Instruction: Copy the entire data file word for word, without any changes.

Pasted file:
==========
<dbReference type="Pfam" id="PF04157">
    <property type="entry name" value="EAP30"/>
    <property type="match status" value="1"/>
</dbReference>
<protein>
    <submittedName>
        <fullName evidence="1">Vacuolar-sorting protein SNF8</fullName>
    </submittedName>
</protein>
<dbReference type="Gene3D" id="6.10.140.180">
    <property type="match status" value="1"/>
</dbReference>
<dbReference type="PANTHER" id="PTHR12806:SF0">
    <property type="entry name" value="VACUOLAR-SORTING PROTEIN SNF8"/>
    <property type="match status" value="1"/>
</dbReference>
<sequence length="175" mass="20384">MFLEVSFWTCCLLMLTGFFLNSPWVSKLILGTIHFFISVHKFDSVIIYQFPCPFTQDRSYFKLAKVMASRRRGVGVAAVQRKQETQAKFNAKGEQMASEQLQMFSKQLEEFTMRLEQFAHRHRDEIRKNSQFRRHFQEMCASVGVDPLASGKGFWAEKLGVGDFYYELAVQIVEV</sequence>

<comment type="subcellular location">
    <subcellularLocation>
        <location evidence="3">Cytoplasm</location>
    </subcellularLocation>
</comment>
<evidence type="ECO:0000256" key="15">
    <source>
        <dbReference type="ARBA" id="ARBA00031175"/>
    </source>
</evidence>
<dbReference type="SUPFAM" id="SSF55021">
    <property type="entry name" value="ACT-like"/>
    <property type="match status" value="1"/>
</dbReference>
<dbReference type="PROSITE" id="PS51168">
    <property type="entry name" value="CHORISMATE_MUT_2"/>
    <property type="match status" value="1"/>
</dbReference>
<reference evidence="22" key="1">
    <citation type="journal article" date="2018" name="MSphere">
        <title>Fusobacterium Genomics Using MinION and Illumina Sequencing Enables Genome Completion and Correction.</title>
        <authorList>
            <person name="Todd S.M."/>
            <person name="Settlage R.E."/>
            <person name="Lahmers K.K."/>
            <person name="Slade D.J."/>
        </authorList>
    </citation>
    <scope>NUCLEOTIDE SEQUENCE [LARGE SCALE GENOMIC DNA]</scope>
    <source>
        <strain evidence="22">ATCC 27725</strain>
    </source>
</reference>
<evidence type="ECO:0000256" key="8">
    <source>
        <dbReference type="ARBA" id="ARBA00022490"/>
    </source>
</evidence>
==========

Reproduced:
<dbReference type="Pfam" id="PF04157">
    <property type="entry name" value="EAP30"/>
    <property type="match status" value="1"/>
</dbReference>
<protein>
    <submittedName>
        <fullName evidence="1">Vacuolar-sorting protein SNF8</fullName>
    </submittedName>
</protein>
<dbReference type="Gene3D" id="6.10.140.180">
    <property type="match status" value="1"/>
</dbReference>
<dbReference type="PANTHER" id="PTHR12806:SF0">
    <property type="entry name" value="VACUOLAR-SORTING PROTEIN SNF8"/>
    <property type="match status" value="1"/>
</dbReference>
<sequence length="175" mass="20384">MFLEVSFWTCCLLMLTGFFLNSPWVSKLILGTIHFFISVHKFDSVIIYQFPCPFTQDRSYFKLAKVMASRRRGVGVAAVQRKQETQAKFNAKGEQMASEQLQMFSKQLEEFTMRLEQFAHRHRDEIRKNSQFRRHFQEMCASVGVDPLASGKGFWAEKLGVGDFYYELAVQIVEV</sequence>

<comment type="subcellular location">
    <subcellularLocation>
        <location evidence="3">Cytoplasm</location>
    </subcellularLocation>
</comment>
<evidence type="ECO:0000256" key="15">
    <source>
        <dbReference type="ARBA" id="ARBA00031175"/>
    </source>
</evidence>
<dbReference type="SUPFAM" id="SSF55021">
    <property type="entry name" value="ACT-like"/>
    <property type="match status" value="1"/>
</dbReference>
<dbReference type="PROSITE" id="PS51168">
    <property type="entry name" value="CHORISMATE_MUT_2"/>
    <property type="match status" value="1"/>
</dbReference>
<reference evidence="22" key="1">
    <citation type="journal article" date="2018" name="MSphere">
        <title>Fusobacterium Genomics Using MinION and Illumina Sequencing Enables Genome Completion and Correction.</title>
        <authorList>
            <person name="Todd S.M."/>
            <person name="Settlage R.E."/>
            <person name="Lahmers K.K."/>
            <person name="Slade D.J."/>
        </authorList>
    </citation>
    <scope>NUCLEOTIDE SEQUENCE [LARGE SCALE GENOMIC DNA]</scope>
    <source>
        <strain evidence="22">ATCC 27725</strain>
    </source>
</reference>
<evidence type="ECO:0000256" key="8">
    <source>
        <dbReference type="ARBA" id="ARBA00022490"/>
    </source>
</evidence>